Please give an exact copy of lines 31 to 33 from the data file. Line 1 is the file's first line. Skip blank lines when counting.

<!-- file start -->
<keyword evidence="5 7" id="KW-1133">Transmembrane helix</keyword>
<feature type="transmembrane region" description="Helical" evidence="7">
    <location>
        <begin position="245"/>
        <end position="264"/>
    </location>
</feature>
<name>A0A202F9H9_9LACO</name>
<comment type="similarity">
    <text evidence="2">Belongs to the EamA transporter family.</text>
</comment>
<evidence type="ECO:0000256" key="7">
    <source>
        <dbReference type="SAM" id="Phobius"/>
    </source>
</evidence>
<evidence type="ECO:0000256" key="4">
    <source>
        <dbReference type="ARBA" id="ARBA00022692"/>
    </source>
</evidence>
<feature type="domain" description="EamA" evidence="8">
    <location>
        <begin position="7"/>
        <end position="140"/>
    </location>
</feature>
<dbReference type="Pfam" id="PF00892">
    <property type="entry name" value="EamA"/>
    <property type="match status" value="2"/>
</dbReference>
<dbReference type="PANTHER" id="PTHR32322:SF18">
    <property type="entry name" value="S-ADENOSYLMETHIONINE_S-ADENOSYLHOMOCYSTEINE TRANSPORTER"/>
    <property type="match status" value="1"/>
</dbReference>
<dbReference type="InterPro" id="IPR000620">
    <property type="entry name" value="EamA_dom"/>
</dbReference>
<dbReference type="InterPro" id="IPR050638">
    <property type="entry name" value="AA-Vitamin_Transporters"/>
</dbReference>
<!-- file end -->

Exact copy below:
</dbReference>
<dbReference type="PANTHER" id="PTHR32322:SF18">
    <property type="entry name" value="S-ADENOSYLMETHIONINE_S-ADENOSYLHOMOCYSTEINE TRANSPORTER"/>